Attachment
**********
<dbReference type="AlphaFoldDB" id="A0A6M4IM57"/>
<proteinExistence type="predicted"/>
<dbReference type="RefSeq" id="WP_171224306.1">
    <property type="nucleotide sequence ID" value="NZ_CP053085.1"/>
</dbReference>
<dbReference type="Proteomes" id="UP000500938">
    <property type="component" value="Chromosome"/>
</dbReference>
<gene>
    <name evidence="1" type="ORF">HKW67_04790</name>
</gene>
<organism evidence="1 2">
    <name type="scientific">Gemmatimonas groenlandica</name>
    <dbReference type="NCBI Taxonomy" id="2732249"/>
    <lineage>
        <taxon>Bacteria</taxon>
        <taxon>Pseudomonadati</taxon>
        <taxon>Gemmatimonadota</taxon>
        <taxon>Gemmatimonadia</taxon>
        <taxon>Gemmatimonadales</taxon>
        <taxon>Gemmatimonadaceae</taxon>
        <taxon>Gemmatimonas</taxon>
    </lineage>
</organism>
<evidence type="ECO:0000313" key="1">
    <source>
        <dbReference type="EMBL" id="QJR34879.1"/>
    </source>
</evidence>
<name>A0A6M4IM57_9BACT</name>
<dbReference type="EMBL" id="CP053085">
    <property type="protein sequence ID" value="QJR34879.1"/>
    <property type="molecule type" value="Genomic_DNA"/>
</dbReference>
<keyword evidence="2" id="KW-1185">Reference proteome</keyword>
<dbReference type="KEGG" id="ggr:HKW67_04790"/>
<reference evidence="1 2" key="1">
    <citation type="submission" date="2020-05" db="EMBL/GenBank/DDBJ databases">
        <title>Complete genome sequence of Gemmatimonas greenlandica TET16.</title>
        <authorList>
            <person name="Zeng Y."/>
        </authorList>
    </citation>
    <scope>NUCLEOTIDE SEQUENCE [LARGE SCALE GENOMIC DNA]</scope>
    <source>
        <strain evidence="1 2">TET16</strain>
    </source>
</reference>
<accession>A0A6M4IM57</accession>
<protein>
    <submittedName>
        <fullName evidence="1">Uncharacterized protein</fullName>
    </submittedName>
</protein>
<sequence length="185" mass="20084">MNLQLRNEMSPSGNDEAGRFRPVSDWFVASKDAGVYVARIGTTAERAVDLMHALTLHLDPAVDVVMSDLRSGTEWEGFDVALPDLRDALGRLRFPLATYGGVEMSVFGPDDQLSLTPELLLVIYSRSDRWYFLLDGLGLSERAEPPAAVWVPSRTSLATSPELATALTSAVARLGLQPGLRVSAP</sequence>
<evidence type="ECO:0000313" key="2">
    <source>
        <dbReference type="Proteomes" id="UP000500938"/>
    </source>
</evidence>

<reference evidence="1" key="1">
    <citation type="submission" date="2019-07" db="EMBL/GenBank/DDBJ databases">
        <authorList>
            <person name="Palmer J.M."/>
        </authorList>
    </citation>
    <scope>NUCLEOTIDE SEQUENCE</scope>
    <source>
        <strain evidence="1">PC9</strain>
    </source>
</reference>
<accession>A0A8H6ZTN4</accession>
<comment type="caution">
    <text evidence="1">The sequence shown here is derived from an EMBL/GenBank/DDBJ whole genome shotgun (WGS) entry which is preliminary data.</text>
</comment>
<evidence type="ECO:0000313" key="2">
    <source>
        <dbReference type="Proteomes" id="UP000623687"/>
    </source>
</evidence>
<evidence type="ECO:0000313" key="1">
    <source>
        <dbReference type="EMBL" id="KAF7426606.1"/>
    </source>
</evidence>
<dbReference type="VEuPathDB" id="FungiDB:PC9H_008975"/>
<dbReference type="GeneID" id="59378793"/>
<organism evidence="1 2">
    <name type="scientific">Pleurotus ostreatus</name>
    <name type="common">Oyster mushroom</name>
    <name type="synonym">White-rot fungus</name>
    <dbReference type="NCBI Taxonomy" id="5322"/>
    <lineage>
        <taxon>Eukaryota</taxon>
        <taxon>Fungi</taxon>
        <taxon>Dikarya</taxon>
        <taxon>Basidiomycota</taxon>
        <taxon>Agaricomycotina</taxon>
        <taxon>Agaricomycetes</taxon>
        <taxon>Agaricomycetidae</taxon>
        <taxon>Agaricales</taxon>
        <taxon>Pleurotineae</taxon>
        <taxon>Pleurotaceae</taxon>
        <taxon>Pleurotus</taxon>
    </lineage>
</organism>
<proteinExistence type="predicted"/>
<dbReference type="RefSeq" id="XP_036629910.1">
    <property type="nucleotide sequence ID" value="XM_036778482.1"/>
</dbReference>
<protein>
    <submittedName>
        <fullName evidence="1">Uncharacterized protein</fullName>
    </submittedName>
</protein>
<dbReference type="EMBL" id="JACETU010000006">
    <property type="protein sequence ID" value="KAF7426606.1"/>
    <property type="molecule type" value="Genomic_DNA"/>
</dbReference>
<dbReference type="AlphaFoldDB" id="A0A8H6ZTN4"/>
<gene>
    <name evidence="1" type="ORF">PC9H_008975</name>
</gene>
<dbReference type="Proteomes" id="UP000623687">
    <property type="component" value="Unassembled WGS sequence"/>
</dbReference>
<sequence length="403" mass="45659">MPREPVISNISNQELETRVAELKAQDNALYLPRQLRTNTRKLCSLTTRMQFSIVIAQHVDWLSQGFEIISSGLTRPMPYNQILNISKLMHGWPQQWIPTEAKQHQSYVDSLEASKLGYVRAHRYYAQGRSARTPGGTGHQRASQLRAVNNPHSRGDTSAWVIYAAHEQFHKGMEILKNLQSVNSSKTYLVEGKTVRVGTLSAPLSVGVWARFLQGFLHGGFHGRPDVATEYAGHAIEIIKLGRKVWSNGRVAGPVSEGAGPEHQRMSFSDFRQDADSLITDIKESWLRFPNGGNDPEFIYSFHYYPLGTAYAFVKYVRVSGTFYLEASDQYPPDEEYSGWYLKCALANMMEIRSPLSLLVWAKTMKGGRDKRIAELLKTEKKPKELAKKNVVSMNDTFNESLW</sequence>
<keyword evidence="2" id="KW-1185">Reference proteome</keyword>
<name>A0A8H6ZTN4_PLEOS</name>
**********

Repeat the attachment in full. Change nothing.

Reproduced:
<dbReference type="AlphaFoldDB" id="A0A6M4IM57"/>
<proteinExistence type="predicted"/>
<dbReference type="RefSeq" id="WP_171224306.1">
    <property type="nucleotide sequence ID" value="NZ_CP053085.1"/>
</dbReference>
<dbReference type="Proteomes" id="UP000500938">
    <property type="component" value="Chromosome"/>
</dbReference>
<gene>
    <name evidence="1" type="ORF">HKW67_04790</name>
</gene>
<organism evidence="1 2">
    <name type="scientific">Gemmatimonas groenlandica</name>
    <dbReference type="NCBI Taxonomy" id="2732249"/>
    <lineage>
        <taxon>Bacteria</taxon>
        <taxon>Pseudomonadati</taxon>
        <taxon>Gemmatimonadota</taxon>
        <taxon>Gemmatimonadia</taxon>
        <taxon>Gemmatimonadales</taxon>
        <taxon>Gemmatimonadaceae</taxon>
        <taxon>Gemmatimonas</taxon>
    </lineage>
</organism>
<evidence type="ECO:0000313" key="1">
    <source>
        <dbReference type="EMBL" id="QJR34879.1"/>
    </source>
</evidence>
<name>A0A6M4IM57_9BACT</name>
<dbReference type="EMBL" id="CP053085">
    <property type="protein sequence ID" value="QJR34879.1"/>
    <property type="molecule type" value="Genomic_DNA"/>
</dbReference>
<keyword evidence="2" id="KW-1185">Reference proteome</keyword>
<dbReference type="KEGG" id="ggr:HKW67_04790"/>
<reference evidence="1 2" key="1">
    <citation type="submission" date="2020-05" db="EMBL/GenBank/DDBJ databases">
        <title>Complete genome sequence of Gemmatimonas greenlandica TET16.</title>
        <authorList>
            <person name="Zeng Y."/>
        </authorList>
    </citation>
    <scope>NUCLEOTIDE SEQUENCE [LARGE SCALE GENOMIC DNA]</scope>
    <source>
        <strain evidence="1 2">TET16</strain>
    </source>
</reference>
<accession>A0A6M4IM57</accession>
<protein>
    <submittedName>
        <fullName evidence="1">Uncharacterized protein</fullName>
    </submittedName>
</protein>
<sequence length="185" mass="20084">MNLQLRNEMSPSGNDEAGRFRPVSDWFVASKDAGVYVARIGTTAERAVDLMHALTLHLDPAVDVVMSDLRSGTEWEGFDVALPDLRDALGRLRFPLATYGGVEMSVFGPDDQLSLTPELLLVIYSRSDRWYFLLDGLGLSERAEPPAAVWVPSRTSLATSPELATALTSAVARLGLQPGLRVSAP</sequence>
<evidence type="ECO:0000313" key="2">
    <source>
        <dbReference type="Proteomes" id="UP000500938"/>
    </source>
</evidence>

<reference evidence="1" key="1">
    <citation type="submission" date="2019-07" db="EMBL/GenBank/DDBJ databases">
        <authorList>
            <person name="Palmer J.M."/>
        </authorList>
    </citation>
    <scope>NUCLEOTIDE SEQUENCE</scope>
    <source>
        <strain evidence="1">PC9</strain>
    </source>
</reference>
<accession>A0A8H6ZTN4</accession>
<comment type="caution">
    <text evidence="1">The sequence shown here is derived from an EMBL/GenBank/DDBJ whole genome shotgun (WGS) entry which is preliminary data.</text>
</comment>
<evidence type="ECO:0000313" key="2">
    <source>
        <dbReference type="Proteomes" id="UP000623687"/>
    </source>
</evidence>
<evidence type="ECO:0000313" key="1">
    <source>
        <dbReference type="EMBL" id="KAF7426606.1"/>
    </source>
</evidence>
<dbReference type="VEuPathDB" id="FungiDB:PC9H_008975"/>
<dbReference type="GeneID" id="59378793"/>
<organism evidence="1 2">
    <name type="scientific">Pleurotus ostreatus</name>
    <name type="common">Oyster mushroom</name>
    <name type="synonym">White-rot fungus</name>
    <dbReference type="NCBI Taxonomy" id="5322"/>
    <lineage>
        <taxon>Eukaryota</taxon>
        <taxon>Fungi</taxon>
        <taxon>Dikarya</taxon>
        <taxon>Basidiomycota</taxon>
        <taxon>Agaricomycotina</taxon>
        <taxon>Agaricomycetes</taxon>
        <taxon>Agaricomycetidae</taxon>
        <taxon>Agaricales</taxon>
        <taxon>Pleurotineae</taxon>
        <taxon>Pleurotaceae</taxon>
        <taxon>Pleurotus</taxon>
    </lineage>
</organism>
<proteinExistence type="predicted"/>
<dbReference type="RefSeq" id="XP_036629910.1">
    <property type="nucleotide sequence ID" value="XM_036778482.1"/>
</dbReference>
<protein>
    <submittedName>
        <fullName evidence="1">Uncharacterized protein</fullName>
    </submittedName>
</protein>
<dbReference type="EMBL" id="JACETU010000006">
    <property type="protein sequence ID" value="KAF7426606.1"/>
    <property type="molecule type" value="Genomic_DNA"/>
</dbReference>
<dbReference type="AlphaFoldDB" id="A0A8H6ZTN4"/>
<gene>
    <name evidence="1" type="ORF">PC9H_008975</name>
</gene>
<dbReference type="Proteomes" id="UP000623687">
    <property type="component" value="Unassembled WGS sequence"/>
</dbReference>
<sequence length="403" mass="45659">MPREPVISNISNQELETRVAELKAQDNALYLPRQLRTNTRKLCSLTTRMQFSIVIAQHVDWLSQGFEIISSGLTRPMPYNQILNISKLMHGWPQQWIPTEAKQHQSYVDSLEASKLGYVRAHRYYAQGRSARTPGGTGHQRASQLRAVNNPHSRGDTSAWVIYAAHEQFHKGMEILKNLQSVNSSKTYLVEGKTVRVGTLSAPLSVGVWARFLQGFLHGGFHGRPDVATEYAGHAIEIIKLGRKVWSNGRVAGPVSEGAGPEHQRMSFSDFRQDADSLITDIKESWLRFPNGGNDPEFIYSFHYYPLGTAYAFVKYVRVSGTFYLEASDQYPPDEEYSGWYLKCALANMMEIRSPLSLLVWAKTMKGGRDKRIAELLKTEKKPKELAKKNVVSMNDTFNESLW</sequence>
<keyword evidence="2" id="KW-1185">Reference proteome</keyword>
<name>A0A8H6ZTN4_PLEOS</name>